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In OpenCL, I have a kernel that needs to operate on complex and real data. I could put a conditional statement in that calls the right line of code to handle this, or I could have two kernels that I call and push the conditional statement out to my calling code.

This obviously is bad for maintainability, but is it significant for performance?

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3 Answers

up vote 2 down vote accepted

If it's just one conditional statement, in my experience the performance difference is absolutely negligible, at least on NVidia hardware.

Basically, as long as all (or most) work-items follow the same code path, you're fine. As the code path taken depends on a kernel argument in your case, all work-items follow the same path.

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Depends slightly on where the conditional is. Code for readability first, then performance after you have measured it AND found that it's a problem

eg. kernel_for_RGB_image and kernel_for_ABGR_image seems like a reasonable use, different kernels to effectively unroll some deep inner loop might be a bigger maintenance headache.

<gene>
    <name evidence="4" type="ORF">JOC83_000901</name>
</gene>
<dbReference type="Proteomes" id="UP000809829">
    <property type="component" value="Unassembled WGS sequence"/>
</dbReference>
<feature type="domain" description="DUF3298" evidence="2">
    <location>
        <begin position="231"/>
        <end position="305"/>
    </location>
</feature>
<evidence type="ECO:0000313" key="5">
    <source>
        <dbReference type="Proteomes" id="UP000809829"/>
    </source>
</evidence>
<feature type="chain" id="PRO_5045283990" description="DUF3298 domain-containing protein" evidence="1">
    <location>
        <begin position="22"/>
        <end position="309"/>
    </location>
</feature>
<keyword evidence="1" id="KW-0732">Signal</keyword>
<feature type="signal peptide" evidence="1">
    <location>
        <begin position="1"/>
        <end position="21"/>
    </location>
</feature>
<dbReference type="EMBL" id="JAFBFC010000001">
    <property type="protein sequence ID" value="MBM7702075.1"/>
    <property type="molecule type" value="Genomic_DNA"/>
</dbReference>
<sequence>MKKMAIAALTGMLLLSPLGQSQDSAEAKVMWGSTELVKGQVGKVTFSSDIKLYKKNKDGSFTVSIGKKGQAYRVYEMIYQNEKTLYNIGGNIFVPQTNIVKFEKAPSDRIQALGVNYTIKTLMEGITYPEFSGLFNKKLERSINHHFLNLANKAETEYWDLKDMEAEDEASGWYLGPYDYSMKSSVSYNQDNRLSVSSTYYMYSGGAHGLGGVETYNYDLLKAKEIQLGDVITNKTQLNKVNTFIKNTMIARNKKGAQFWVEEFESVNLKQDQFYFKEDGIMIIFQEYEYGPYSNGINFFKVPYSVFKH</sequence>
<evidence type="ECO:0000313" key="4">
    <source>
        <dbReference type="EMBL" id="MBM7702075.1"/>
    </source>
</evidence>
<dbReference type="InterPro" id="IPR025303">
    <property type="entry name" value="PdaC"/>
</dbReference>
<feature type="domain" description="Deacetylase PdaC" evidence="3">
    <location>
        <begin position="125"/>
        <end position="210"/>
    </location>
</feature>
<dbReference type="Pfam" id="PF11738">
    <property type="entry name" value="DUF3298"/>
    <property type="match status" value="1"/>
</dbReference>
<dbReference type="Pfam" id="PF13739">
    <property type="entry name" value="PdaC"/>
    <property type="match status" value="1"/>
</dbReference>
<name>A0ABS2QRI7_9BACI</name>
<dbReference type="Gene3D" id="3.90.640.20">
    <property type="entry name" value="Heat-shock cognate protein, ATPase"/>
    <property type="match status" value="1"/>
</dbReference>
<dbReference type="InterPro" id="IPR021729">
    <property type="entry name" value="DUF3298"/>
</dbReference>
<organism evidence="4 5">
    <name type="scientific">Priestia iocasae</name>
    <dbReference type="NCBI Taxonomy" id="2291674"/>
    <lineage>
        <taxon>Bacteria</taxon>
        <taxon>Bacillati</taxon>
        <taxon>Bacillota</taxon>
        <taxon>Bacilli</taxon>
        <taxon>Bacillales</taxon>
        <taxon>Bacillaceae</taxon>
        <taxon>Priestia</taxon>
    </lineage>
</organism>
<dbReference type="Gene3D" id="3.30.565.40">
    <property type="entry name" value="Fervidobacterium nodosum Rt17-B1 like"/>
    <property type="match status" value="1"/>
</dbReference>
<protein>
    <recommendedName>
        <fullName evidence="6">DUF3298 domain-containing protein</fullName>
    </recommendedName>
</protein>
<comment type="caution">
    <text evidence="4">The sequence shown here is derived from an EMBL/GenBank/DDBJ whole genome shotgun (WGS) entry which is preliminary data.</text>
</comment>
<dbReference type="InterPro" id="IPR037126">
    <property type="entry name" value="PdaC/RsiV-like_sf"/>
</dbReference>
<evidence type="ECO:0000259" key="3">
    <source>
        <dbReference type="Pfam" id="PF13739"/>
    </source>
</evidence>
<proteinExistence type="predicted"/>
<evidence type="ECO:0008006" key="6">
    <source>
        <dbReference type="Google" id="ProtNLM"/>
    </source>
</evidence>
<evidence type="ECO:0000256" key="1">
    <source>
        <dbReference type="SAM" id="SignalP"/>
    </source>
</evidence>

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I think that the best way is to actually try and benchmark two variants. In some cases having multiple conditional blocks compiled, even if only one of them is executed, can lead to worse performance. The reason is GPRs (general purpose registers): the compiler allocates as many registers, as are needed for worst case.

I can suggest such a solution: have a single kernel function, but with compile-time conditional:

__kernel void work()
{
#if VAR
    // one code
#else
    // another code
#endif
}

Then you need to recompile the kernel with true/false set to VAR when changing condition. Obviously, for the compiler it doesn't differ from two kernels, but for maintaining may be better, if a part of code is the same for those kernels.

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